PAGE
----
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Author Topic: Yahoo helps expose Loudness war issues to the masses  (Read 1598 times)

e-cue

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Yahoo helps expose Loudness war issues to the masses
« on: July 10, 2007, 06:01:44 pm »

I hope no one posted this yet...



I think most of us have seen the video they reference already...


http://tech.yahoo.com/blogs/null/33549

Nice to see some civilians get schooled by something like yahoo.
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Adam Dempsey

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Re: Yahoo helps expose Loudness war issues to the masses
« Reply #1 on: July 10, 2007, 06:48:37 pm »

FWIW, talking with Jack here yesterday about dynamic range on music DVD video and it gave me reason to go home and try again with David Bowie's "Reality" tour DVD (great show, and all from the one concert in Dublin).

I'd been dissapointed with the audio pumping & sucking back at moments when the band was surely doing the opposite (a JVC domestic player). Knowing too well that this is typical of having the player's internal dynamic range set to "TV Mode" or similar, yet I'd left mine set to "Normal" mode, I switched it to "Wide" mode instead (meaning wide dynamic range, not stereo image).

Presto! "Wide" is actually full range, whereas "Normal" is simply a medium setting. Now, I'm sure this is all familiar to many but check yours, ensure it's actually on full range and not a misnomer of a "normal" setting, and enjoy dynamic range again - at least akin to the disc's mastering limits....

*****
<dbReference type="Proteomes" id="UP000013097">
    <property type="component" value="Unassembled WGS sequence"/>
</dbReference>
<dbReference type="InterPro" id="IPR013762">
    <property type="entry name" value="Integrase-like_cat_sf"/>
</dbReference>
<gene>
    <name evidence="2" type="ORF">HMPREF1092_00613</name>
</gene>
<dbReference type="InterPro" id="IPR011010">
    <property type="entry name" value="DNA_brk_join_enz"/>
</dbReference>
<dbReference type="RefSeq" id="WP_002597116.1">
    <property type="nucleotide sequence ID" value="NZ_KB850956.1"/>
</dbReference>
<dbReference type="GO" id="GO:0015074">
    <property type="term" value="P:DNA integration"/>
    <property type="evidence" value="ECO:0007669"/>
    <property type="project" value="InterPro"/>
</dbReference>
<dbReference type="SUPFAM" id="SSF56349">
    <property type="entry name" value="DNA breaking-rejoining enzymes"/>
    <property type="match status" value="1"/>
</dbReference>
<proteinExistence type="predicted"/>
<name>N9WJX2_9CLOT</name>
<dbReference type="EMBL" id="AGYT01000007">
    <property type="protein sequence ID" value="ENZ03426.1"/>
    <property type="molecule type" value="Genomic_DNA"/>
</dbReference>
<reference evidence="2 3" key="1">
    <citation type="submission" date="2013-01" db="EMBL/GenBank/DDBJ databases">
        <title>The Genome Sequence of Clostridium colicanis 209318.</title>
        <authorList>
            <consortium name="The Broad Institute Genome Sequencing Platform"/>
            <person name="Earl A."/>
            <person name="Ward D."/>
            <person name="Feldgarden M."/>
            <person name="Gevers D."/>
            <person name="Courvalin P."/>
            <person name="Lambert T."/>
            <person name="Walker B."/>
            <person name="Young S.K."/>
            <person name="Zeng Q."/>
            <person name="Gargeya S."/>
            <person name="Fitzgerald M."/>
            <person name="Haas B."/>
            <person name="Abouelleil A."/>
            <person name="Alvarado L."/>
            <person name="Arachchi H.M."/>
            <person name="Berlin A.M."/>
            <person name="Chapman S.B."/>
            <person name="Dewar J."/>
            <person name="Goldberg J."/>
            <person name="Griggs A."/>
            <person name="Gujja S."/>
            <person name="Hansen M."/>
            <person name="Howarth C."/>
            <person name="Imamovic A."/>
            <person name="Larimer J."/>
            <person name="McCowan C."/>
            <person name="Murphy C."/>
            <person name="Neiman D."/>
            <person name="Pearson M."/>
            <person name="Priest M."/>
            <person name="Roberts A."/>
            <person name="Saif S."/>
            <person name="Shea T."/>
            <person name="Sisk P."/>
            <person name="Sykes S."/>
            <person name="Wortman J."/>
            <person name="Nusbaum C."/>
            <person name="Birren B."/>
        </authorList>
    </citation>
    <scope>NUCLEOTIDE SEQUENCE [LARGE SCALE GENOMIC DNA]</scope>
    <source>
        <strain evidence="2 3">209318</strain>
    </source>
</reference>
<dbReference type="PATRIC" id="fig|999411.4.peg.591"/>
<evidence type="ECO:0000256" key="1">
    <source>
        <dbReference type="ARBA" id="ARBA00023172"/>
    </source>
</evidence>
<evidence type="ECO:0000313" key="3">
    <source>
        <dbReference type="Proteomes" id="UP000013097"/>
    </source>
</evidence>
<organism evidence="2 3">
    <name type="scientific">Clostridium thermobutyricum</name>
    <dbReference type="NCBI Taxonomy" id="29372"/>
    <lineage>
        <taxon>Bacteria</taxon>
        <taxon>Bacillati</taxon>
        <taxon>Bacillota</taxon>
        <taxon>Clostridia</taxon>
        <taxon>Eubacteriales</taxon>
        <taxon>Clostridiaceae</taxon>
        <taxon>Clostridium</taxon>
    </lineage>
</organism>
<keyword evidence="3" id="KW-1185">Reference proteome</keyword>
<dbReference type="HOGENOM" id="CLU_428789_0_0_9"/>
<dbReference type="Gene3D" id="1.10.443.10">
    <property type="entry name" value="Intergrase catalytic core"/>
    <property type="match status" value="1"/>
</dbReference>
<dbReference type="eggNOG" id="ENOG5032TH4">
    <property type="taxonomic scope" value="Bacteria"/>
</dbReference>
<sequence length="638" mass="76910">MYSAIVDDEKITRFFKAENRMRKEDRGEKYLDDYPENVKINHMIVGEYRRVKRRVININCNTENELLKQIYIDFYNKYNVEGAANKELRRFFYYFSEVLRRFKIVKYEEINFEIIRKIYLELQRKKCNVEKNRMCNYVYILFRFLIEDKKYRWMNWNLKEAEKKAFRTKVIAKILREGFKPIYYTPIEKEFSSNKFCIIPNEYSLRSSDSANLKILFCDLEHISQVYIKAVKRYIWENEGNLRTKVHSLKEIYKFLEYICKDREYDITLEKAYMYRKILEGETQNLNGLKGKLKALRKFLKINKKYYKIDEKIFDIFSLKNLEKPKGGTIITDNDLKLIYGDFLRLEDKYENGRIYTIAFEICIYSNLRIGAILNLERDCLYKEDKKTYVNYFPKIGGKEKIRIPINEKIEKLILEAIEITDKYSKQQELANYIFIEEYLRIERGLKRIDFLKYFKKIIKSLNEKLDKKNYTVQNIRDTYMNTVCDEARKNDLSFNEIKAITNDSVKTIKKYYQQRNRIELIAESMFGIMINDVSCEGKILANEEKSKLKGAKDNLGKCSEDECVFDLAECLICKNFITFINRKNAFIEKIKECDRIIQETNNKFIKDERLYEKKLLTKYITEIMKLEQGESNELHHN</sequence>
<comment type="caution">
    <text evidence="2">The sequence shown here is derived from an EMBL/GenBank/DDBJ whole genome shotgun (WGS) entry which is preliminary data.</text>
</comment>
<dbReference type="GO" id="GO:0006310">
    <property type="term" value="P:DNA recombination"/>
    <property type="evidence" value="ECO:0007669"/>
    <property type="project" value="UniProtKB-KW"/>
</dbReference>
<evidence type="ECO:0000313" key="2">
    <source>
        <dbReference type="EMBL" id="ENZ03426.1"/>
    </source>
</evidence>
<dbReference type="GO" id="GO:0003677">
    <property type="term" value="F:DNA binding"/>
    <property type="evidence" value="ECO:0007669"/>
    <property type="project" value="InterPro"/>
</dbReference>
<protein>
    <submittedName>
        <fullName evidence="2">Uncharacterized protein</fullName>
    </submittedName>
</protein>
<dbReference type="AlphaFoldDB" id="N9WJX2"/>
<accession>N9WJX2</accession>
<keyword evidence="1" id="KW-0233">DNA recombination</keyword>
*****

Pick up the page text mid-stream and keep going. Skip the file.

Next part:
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minister

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Re: Yahoo helps expose Loudness war issues to the masses
« Reply #2 on: July 10, 2007, 08:52:44 pm »

Adam Dempsey wrote on Tue, 10 July 2007 17:48

FWIW, talking with Jack here yesterday about dynamic range on music DVD video and it gave me reason to go home and try again with David Bowie's "Reality" tour DVD (great show, and all from the one concert in Dublin).

I'd been dissapointed with the audio pumping & sucking back at moments when the band was surely doing the opposite (a JVC domestic player). Knowing too well that this is typical of having the player's internal dynamic range set to "TV Mode" or similar, yet I'd left mine set to "Normal" mode, I switched it to "Wide" mode instead (meaning wide dynamic range, not stereo image).

Presto! "Wide" is actually full range, whereas "Normal" is simply a medium setting. Now, I'm sure this is all familiar to many but check yours, ensure it's actually on full range and not a misnomer of a "normal" setting, and enjoy dynamic range again - at least akin to the disc's mastering limits....


DVD manufacturers have done a disservice to everyone by doing this.  what you discovered is : WIDE IS OFF, NO DRC (Dynamic Range Control).  I have learned this form mixing and masterion several concert DVD's and had the producers calling me saying it sounds terrible on their systems.

RF mode even on you Mac can be a huge problem.  i wish they would leave it defaulted to OFF and only engage it if you know you want to.  It is is kina like the SPORTS and VIVID and FILM settings on your TV for the color scheme.  blech!

So often times it is not the encoders fault, but the idiocy of the decode implementation.

Clipping is the new BLACK; Wide is the new OFF.
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